Emergency Scenarios With No Signal

Discussion in 'Android General Discussions' started by etimmy22, Nov 17, 2010.

  1. etimmy22

    etimmy22 New Member

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    Ive looked all day and cant find an answer. If you are stranded in a remote area with absolutely no coverage can you use gps to send your coordinates to rescuers? If so, how is it done? If not, why cant it be done?
     
  2. dylanthecat

    dylanthecat Member

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    Won't work. GPS is a receive only service. No transmitter. The vultures will eat you.
     
  3. etimmy22

    etimmy22 New Member

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    Ok. Why arent phones able to transmit? Curious because you can buy those locator beacons for like $200.
     
  4. tonydelite

    tonydelite Member

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    .

    As was said before, GPS is a one-way service. Emergency locator beacons can use GPS for positioning, but use radio waves to send out the distress beacon to the SARSAT system. The cheaper ones use radio only, and rely on radio triangulation for location.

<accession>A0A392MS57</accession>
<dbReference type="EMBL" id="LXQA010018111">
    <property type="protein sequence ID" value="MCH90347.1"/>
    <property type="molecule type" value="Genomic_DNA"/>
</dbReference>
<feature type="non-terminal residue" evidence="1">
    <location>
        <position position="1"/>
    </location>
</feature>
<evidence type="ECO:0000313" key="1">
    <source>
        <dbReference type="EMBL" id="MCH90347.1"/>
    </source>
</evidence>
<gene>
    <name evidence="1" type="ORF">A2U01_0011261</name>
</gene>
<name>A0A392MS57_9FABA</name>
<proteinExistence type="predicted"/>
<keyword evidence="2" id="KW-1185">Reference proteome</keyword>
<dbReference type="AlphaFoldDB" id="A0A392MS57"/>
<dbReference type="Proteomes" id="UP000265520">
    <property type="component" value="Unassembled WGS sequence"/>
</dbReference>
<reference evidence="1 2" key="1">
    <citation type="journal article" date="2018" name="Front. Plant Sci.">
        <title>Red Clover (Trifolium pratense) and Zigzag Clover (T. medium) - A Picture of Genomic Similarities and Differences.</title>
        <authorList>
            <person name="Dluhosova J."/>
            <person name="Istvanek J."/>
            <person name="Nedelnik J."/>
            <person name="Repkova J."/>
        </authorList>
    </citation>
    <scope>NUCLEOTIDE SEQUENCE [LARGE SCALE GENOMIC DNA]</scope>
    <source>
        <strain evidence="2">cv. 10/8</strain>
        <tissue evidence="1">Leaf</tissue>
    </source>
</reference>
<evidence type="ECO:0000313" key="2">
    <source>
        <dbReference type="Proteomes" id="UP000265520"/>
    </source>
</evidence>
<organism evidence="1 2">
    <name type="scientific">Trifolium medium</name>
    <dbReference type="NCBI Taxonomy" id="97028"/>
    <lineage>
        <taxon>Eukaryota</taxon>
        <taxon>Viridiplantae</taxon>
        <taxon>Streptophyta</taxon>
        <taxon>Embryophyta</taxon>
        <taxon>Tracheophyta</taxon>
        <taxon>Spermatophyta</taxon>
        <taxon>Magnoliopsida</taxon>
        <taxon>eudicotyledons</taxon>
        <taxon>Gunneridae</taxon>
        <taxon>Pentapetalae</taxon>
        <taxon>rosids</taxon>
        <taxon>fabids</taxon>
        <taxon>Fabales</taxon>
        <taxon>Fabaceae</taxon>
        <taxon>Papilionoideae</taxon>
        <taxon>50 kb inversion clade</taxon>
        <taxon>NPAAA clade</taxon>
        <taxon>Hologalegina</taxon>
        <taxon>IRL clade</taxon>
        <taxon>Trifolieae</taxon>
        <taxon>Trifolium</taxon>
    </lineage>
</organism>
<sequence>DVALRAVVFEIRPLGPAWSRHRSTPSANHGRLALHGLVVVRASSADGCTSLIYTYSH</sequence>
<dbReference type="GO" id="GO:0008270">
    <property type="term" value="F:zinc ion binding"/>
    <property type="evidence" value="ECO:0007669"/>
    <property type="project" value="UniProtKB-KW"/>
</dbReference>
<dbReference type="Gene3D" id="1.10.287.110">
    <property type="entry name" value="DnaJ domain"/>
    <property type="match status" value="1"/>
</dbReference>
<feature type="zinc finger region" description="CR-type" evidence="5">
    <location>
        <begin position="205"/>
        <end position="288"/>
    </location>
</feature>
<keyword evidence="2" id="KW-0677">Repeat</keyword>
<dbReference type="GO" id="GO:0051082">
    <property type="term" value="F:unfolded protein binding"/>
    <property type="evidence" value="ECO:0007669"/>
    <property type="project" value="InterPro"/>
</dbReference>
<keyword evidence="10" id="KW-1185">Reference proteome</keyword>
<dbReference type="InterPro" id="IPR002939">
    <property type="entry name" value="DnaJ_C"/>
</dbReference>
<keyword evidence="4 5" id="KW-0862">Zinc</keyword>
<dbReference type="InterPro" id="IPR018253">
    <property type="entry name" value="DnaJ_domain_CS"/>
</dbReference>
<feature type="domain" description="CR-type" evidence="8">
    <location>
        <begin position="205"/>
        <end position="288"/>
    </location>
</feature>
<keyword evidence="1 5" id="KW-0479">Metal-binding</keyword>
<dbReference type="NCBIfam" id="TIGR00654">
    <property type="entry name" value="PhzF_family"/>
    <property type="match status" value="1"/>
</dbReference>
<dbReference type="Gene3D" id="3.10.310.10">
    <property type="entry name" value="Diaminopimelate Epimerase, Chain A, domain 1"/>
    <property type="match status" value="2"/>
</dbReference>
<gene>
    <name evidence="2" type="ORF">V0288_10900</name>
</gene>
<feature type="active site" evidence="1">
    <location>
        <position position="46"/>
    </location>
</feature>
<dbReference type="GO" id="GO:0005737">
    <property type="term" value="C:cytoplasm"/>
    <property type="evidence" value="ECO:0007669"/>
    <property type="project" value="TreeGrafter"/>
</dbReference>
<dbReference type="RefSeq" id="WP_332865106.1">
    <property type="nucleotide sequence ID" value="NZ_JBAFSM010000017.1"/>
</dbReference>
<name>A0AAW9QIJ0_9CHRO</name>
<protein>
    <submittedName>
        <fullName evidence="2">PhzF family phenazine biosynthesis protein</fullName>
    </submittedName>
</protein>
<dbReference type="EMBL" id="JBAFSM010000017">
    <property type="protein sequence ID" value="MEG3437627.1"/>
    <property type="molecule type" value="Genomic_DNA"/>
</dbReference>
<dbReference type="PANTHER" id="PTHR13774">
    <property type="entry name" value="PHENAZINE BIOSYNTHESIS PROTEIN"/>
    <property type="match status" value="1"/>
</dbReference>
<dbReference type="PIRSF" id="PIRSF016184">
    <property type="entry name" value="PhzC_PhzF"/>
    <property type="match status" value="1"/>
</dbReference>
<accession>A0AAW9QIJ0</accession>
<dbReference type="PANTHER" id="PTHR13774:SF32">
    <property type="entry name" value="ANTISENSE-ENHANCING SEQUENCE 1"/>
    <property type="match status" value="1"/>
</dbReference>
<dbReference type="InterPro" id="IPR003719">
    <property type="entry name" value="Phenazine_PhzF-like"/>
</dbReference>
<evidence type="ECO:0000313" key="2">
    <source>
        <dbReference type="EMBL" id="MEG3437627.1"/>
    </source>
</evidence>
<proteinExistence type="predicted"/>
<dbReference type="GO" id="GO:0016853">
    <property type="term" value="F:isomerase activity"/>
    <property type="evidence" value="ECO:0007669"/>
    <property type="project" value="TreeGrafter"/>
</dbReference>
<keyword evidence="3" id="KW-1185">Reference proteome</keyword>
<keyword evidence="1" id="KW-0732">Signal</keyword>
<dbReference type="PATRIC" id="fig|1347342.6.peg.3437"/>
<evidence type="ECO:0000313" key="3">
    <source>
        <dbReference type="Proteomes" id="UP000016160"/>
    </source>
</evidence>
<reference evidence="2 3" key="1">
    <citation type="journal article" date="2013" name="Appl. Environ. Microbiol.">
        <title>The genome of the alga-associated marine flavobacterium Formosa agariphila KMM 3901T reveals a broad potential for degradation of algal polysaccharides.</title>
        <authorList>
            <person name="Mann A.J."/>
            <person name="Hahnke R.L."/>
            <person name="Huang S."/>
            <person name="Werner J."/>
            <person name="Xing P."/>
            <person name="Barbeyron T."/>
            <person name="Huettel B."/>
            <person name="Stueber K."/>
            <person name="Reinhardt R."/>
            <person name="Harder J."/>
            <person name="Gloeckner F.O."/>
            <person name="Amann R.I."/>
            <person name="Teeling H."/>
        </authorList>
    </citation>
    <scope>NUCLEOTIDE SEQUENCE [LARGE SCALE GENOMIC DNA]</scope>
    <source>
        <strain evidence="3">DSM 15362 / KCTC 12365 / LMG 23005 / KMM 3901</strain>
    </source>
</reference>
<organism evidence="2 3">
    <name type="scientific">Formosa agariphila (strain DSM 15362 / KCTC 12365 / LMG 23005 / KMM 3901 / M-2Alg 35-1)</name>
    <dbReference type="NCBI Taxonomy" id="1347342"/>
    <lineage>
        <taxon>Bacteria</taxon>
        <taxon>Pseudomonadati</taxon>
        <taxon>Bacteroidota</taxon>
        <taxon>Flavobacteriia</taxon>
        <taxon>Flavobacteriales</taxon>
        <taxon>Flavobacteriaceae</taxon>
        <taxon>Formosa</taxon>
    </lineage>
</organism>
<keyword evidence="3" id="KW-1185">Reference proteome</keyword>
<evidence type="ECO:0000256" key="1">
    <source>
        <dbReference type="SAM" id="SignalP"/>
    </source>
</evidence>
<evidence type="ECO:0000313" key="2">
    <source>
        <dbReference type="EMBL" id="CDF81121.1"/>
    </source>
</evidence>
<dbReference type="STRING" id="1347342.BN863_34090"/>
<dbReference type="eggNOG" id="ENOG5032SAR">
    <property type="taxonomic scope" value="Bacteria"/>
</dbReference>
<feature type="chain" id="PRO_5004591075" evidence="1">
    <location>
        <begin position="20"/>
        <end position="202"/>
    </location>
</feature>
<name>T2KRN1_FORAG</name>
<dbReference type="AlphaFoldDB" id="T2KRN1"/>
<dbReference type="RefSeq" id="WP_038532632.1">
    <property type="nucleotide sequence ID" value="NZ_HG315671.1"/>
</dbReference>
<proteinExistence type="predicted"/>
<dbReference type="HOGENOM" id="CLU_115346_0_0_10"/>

To add all of this to a phone would add several hundred dollars in cost, and increase the size of the phone dramatically. It could be done, but no one wants to pay $1000 for a cell phone that is the size of a brick.

    If you're really worried about this, then you should probably buy your own emergency locator beacon.

    EDIT: I forgot to add, if every cell phone had the ability to send a distress beacon to the SARSAT system, search and rescue teams would be completely overloaded with the amount of false alarms they got. It takes a lot of money, resources and manpower to deploy a search and rescue team.
     
    #4 tonydelite, Nov 17, 2010
    Last edited: Nov 17, 2010
  5. ilikemoneygreen

    ilikemoneygreen Silver Member

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    This may be just an idea, but try thinking about taking the transmitter out of the equation. Try thinking of the device as it is right now. What if gps company just gave the rescuers the coordinates? lol i know if i was lost in the mountain and was using GPS i would hope one of my family members would go "oh hey rescuer, hes got gps, can you call the company and get his location?" The phone recieves the gps signal...but its not like the company loses the data once it is transmitted.